I have flown out of Tehran four times. Iran is a pleasant and friendly land, haunted by past wars and repression, run by a government out of step with its citizens, and proud of an imperial past.
The faces of those fallen in the war are everywhere. Giant figures on the end walls of apartment blocks, small memorials in parks, and on every street a small blue and yellow box where passersby may leave contributions to the welfare of the maimed or the families left behind.
The friendliness and hospitality of the people astounds me. They have a smile for visitors, the schoolgirls cluster around we westerners, taking selfies, and showing off their English, and eager to instruct an ignorant Westerner in how to count in Farsi, or the best way to tie a headscarf.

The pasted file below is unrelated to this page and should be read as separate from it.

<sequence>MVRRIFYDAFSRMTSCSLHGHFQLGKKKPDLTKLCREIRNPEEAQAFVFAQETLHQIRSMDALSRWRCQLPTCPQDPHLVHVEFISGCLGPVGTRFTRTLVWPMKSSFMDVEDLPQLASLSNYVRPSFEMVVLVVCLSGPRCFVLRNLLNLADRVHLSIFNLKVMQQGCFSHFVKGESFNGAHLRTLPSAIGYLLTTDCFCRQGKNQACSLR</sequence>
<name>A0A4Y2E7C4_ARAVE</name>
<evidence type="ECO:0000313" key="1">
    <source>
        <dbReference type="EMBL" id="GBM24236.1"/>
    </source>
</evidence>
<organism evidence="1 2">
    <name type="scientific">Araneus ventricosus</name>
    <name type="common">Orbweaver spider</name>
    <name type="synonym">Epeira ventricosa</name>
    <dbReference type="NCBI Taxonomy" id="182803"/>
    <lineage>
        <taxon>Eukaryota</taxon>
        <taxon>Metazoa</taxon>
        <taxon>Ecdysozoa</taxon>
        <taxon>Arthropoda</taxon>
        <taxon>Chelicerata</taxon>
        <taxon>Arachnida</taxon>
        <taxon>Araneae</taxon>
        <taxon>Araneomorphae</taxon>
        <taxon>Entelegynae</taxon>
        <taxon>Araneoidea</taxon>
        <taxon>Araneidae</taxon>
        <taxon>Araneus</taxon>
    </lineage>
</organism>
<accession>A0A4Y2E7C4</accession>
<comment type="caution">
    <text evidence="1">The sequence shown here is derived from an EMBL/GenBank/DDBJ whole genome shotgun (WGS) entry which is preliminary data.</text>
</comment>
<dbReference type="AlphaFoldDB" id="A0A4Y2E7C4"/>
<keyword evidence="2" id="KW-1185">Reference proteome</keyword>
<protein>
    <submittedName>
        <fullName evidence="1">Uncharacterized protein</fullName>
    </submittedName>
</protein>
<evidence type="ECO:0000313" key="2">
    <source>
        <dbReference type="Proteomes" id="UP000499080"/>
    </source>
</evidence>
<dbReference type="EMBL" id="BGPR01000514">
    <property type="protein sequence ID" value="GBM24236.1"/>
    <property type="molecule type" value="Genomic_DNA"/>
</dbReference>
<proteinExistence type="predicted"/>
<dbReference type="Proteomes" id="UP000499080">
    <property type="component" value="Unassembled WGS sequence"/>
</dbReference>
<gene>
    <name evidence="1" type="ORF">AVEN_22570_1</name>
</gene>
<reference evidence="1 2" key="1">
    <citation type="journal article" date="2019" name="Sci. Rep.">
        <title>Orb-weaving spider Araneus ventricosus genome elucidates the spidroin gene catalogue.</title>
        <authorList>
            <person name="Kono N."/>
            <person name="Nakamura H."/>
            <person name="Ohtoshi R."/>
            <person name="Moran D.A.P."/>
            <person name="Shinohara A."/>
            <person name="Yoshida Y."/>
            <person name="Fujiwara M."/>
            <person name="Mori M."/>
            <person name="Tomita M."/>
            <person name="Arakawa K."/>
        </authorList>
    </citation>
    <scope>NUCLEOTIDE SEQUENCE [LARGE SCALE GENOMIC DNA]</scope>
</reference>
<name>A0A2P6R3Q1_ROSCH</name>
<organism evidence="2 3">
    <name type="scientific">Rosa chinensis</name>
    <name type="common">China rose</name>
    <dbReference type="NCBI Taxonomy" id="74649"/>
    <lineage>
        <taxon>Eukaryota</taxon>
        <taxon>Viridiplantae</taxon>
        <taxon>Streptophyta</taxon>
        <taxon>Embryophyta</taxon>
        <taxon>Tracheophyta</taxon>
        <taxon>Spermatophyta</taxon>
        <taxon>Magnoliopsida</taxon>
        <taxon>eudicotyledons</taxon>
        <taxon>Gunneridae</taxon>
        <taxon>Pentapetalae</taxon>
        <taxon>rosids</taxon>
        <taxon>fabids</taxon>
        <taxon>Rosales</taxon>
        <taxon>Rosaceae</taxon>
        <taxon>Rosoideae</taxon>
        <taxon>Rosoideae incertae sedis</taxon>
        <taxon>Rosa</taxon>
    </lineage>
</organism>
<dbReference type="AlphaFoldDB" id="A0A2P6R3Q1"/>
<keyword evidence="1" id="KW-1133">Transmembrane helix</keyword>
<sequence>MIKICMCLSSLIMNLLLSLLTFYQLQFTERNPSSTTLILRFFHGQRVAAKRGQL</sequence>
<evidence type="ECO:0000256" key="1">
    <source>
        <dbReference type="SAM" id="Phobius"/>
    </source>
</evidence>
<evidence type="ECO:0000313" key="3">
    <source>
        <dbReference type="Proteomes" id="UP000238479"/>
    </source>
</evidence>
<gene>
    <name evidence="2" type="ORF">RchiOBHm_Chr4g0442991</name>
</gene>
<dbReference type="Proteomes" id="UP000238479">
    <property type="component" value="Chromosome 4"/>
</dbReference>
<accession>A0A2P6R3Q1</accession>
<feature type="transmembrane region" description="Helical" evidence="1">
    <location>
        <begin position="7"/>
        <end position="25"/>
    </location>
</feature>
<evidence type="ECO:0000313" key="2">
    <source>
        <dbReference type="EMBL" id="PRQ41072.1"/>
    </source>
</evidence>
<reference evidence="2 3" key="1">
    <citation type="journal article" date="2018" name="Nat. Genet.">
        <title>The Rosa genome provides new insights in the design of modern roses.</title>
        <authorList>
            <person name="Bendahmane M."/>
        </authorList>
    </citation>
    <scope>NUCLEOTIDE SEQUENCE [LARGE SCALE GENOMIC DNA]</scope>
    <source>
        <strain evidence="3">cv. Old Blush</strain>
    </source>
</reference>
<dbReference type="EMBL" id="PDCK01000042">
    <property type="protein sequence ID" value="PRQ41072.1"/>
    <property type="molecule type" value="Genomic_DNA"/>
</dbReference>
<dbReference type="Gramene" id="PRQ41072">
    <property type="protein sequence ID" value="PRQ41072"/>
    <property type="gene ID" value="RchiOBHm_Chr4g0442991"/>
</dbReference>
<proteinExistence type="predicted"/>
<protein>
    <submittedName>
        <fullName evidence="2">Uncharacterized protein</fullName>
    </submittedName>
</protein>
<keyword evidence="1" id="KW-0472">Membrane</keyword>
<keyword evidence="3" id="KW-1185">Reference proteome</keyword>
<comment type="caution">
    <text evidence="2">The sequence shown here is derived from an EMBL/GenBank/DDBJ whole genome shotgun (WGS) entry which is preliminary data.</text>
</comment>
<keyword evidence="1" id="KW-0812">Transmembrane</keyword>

I am so sorry that Don Trump chose to wind back progress in ending sanctions and allowing Iran back into the congress of nations. They are a rightfully proud people, and they will not forget these latest gratuitous insults.
I would return in a heartbeat. I must see Isfahan again: that great square, the two sublime mosques, the beautiful old bridges over the river, the shaded, flower-filled parks, noisy with children, lovers strolling in pairs, shyly taking each other's hand.
I would love to look into the museums and historic places again. Persepolis has a grandeur two thousand years after Alexander the Great destroyed it, and the final folly of the last Shah stands in tatters nearby: a tent city where heads of state rested between lavish feasts and parades.
Iran is a beautiful and welcoming land, and I regret the popular perception of a rogue and extremist state filled with fundamentalist terrorists. If only more people could see for themselves.
Thank you for sharing your memories.